The informant was telling me how Greeks used the dregs from coffee grinds to read the future:
Informant: In some cultures they read tea leaves, but in some cultures they read coffee grinds.
Support: dregs from the coffee
Informant: They took the dregs turned over a little cup and turned it three times, and then they read the inside of the cup – what dripped out – and read what they would see “oh your gonna take a trip, oh you’re gonna get married, oh this or that”
Support: they always said I was going to get married, but here I am!
The Informant is a Greek woman who was born in the United States. She currently lives in Carmel-By-The-Sea, CA. Though shewas not born in Greece, her parents immigrated to the US and she was born into a very Greek community in Phoenix, AZ.The performance was held during an Easter party, in front of her younger sister, who provided supporting information, as well as me.
This was completely new to me, as I had never heard of this ritual and only faintly heard of the tea leave predictions. I think it is really interesting how different cultures share so many similar traditions and patterns, and while they are similar they are also very different. It also raises questions about why cultures come up with these practices, seeing that they are not always accurate, but fascinating nonetheless.
An individual in Los Gatos, California describes her family’s experiences with astrology while living in India. According to my source, her family strictly believed in the folk belief of astrology. The practice involves determining a person’s future based on the alignment of the stars and planets. My source recounts a story that was passed down to her about her grandmother taking both her children to an astrologer to discover their future. The real intention of their visit was to get information on the oldest son. Instead, the astrologist only commented on the younger daughter. When confronted about not talking about the son, the astrologer refused to reveal anything about his future. He continued on about the daughter claiming she had a bright future and was going to move away to a far off land. The family left the astrologer. When the older son was 18, he passed away. The daughter later went on to move to America and eventually brought in the main source of income for their family.
My interview with my source, A, went as follows:
Me: Could you give me an example of a time when astrology was practiced in your family?
A: Hmm… So when my mother was like 8 or 9 maybe 10 years old–In India they believe in astrology, right–so her mother took her and her brother to an astrologer and she really specifically wanted to look at her older son’s astrology map. The astrologer would not look at the oldest son, only looked at my mom. He kept saying she was going to move to a far away country, and she was gonna help the family out and bringing everyone there and their mom kept saying, “No what about the oldest son what about the oldest,” and he would not talk about him. So she kinda just blew it off and said, “okay whatever” and went away. On a later date… my mom’s oldest brother died. He was around 18 or 19. My mother did end up coming to this country.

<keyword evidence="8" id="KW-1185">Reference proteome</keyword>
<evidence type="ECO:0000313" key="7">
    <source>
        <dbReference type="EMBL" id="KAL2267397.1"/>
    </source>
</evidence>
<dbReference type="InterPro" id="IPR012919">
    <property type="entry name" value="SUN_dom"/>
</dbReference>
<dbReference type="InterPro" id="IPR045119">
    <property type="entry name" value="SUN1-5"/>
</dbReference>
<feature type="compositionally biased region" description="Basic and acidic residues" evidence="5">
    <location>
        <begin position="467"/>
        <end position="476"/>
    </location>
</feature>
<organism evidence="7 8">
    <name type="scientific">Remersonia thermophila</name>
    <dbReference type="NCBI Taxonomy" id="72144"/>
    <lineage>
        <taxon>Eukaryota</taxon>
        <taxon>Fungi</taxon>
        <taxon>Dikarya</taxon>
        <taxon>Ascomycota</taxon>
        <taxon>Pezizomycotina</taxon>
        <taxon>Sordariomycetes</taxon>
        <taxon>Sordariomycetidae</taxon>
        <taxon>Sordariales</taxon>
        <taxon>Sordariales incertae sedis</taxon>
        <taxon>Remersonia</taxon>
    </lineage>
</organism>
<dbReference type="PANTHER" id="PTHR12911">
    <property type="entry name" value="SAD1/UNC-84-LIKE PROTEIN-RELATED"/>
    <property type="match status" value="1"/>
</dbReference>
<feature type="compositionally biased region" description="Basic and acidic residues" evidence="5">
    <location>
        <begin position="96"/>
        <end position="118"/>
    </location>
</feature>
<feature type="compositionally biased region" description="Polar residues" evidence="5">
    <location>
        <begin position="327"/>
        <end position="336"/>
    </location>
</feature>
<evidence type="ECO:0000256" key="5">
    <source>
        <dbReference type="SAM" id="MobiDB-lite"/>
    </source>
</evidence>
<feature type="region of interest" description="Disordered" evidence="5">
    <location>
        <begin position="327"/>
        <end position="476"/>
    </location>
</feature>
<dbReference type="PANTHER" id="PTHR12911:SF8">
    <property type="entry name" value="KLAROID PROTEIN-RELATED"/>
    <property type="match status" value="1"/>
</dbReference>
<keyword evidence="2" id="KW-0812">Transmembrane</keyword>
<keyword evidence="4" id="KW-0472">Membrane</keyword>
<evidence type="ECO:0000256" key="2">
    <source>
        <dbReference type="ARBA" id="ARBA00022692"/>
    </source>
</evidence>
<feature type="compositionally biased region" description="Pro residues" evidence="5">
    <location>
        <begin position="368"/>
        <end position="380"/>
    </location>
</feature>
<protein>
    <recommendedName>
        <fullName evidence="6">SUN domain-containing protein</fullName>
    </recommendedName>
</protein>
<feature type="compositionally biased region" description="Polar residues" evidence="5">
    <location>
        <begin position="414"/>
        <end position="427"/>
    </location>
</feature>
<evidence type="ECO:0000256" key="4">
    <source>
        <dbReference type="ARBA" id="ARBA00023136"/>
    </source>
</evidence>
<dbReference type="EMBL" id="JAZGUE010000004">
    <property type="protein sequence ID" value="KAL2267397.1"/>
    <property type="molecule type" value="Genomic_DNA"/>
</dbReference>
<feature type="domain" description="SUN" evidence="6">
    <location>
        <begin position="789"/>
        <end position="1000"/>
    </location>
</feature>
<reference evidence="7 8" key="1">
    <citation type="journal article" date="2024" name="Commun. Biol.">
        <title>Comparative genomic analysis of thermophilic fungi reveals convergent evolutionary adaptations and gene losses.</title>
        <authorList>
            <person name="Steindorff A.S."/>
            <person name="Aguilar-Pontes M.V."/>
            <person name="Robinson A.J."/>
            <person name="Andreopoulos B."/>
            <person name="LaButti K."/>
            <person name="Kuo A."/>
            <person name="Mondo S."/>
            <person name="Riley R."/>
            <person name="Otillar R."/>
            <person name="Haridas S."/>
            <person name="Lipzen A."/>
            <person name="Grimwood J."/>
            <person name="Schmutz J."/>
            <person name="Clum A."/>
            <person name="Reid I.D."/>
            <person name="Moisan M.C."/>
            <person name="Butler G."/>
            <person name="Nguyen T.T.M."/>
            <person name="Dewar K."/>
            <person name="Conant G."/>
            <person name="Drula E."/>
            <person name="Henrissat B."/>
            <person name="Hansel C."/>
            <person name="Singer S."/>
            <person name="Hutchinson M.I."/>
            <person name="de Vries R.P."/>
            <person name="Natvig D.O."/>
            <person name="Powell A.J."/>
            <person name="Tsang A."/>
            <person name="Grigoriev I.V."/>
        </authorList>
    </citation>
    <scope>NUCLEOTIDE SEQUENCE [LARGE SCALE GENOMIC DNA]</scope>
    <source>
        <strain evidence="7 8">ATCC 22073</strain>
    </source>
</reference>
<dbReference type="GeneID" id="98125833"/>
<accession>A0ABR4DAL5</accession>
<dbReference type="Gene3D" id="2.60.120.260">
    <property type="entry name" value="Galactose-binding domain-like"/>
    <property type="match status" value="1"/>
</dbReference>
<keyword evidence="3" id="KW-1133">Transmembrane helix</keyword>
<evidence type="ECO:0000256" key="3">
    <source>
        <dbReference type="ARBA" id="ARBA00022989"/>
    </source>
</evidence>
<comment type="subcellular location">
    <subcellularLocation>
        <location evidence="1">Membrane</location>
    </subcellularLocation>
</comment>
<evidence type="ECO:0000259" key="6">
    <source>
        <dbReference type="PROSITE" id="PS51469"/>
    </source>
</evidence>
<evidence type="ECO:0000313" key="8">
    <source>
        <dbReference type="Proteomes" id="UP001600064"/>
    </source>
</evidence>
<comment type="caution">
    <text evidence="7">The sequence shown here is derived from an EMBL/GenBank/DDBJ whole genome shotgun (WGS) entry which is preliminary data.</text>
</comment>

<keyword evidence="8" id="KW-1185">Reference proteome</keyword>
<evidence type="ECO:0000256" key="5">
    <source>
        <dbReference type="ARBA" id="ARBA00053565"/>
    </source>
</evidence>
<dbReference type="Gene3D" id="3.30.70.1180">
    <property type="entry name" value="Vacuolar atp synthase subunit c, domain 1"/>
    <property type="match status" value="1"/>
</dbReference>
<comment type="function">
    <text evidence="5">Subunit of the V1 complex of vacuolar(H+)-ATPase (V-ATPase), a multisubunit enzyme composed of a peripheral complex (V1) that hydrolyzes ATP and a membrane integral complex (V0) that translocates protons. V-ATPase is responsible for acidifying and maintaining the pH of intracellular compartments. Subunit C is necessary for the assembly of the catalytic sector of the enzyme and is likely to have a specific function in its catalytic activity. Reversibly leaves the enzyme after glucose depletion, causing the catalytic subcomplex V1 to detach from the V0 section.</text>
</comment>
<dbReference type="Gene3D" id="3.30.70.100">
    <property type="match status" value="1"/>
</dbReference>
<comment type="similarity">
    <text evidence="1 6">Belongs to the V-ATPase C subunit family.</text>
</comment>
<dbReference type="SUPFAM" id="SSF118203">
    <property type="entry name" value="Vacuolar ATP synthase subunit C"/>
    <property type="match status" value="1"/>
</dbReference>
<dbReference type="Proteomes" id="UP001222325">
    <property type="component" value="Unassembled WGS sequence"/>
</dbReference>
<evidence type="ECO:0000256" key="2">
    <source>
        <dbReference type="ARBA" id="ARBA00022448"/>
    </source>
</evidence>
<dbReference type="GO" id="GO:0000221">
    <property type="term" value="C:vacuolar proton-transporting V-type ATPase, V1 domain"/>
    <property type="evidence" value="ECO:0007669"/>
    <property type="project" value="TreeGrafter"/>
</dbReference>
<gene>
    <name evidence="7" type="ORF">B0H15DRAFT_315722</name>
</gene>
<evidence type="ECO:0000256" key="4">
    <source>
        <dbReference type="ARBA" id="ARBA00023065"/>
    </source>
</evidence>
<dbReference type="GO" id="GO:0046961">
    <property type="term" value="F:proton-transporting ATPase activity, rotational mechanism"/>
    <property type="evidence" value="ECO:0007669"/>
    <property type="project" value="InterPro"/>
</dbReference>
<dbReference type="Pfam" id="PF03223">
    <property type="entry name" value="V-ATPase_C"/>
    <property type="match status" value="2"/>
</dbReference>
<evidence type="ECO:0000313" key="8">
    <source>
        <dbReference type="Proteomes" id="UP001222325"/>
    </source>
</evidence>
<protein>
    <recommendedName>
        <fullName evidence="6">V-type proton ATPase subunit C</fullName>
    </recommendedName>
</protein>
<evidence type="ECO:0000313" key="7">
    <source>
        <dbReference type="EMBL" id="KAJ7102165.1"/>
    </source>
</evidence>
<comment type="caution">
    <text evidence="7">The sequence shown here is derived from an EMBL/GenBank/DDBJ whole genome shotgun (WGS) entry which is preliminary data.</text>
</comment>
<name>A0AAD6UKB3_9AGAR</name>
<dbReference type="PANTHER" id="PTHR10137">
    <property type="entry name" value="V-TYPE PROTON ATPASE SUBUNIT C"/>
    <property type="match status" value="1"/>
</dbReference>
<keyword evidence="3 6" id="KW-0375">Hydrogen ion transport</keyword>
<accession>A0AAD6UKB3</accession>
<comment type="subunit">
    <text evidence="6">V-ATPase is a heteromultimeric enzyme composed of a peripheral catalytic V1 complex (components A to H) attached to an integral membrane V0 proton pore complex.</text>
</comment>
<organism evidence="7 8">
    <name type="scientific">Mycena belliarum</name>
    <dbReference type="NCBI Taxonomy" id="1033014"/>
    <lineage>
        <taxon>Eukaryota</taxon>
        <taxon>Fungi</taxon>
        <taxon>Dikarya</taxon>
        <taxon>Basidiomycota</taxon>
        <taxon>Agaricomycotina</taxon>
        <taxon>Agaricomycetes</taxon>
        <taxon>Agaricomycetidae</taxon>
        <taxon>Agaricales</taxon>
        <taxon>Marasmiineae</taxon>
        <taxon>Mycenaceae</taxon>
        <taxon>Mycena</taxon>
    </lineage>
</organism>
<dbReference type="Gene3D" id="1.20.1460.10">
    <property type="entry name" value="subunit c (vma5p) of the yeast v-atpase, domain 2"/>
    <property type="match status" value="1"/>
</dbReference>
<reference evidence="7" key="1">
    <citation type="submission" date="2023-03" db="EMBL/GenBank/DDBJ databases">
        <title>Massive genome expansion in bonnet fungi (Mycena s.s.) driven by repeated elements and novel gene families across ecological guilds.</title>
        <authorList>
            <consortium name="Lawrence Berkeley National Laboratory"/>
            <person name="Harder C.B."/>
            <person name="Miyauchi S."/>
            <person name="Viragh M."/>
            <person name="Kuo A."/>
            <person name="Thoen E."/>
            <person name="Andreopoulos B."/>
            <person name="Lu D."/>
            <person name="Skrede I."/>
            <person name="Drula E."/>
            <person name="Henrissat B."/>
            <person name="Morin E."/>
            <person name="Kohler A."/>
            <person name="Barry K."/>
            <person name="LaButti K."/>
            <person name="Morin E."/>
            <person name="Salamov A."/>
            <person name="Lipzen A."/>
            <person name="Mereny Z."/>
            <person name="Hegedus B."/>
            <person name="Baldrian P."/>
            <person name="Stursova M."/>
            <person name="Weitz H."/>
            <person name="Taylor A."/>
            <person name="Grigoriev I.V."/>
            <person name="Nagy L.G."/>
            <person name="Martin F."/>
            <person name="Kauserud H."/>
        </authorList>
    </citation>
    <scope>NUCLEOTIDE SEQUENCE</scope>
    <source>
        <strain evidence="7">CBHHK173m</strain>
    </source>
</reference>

I’ve seen astrology be practiced quite a bit in America. In those instances, however, horoscopes and predictions came via a publication such as a magazine or a post on social media. I find it very interesting that in Indian culture, astrology is conveyed via someone who studies individuals rather than a broad prediction of everyone born on a certain date. The fact that there are experts who specifically practice this one on one during appointments gives a much more authentic feel to the predictions being made rather than finding one in a publication.
The source of this folklore describes a tradition her family does every year: writing down predictions for the next year at Christmas. It’s something the source’s mom did with her own mother as a child and passed down.
We write down predictions on a piece of paper at Christmas. We don’t read them until the next year. And usually you forget what you wrote. One year we all predicted if we’d be living in the same house in a year. I predicted we would and my brother predicted we wouldn’t. He was right.
Are they are predictions about the whole family or are some of them personal?
Some are personal. You write personal ones on one side of the paper and on the other side it’s usually a question we all ask each other and try to guess–like about the house.
Do you share the personal ones with the other people?
Umm… I don’t. You don’t have to. My mom definitely doesn’t either. Actually we all keep the personal ones to ourselves.
What’s the feeling you have when reading them?
I usually think my handwriting looks really weird. Like how much it’s hanged in a year. [laughs] I guess that’s not a feeling.
Well… sometimes things turn out better than you predicted or something really good happens that you would have never predicted, and you’re happy.
But sometimes things don’t go as well… you know… What’s the feeling? That’s hard to answer…
Of course. But it’s not an insignificant thing?
No, no. Right it feels very significant. Yeah for sure. It’s always felt very significant to me.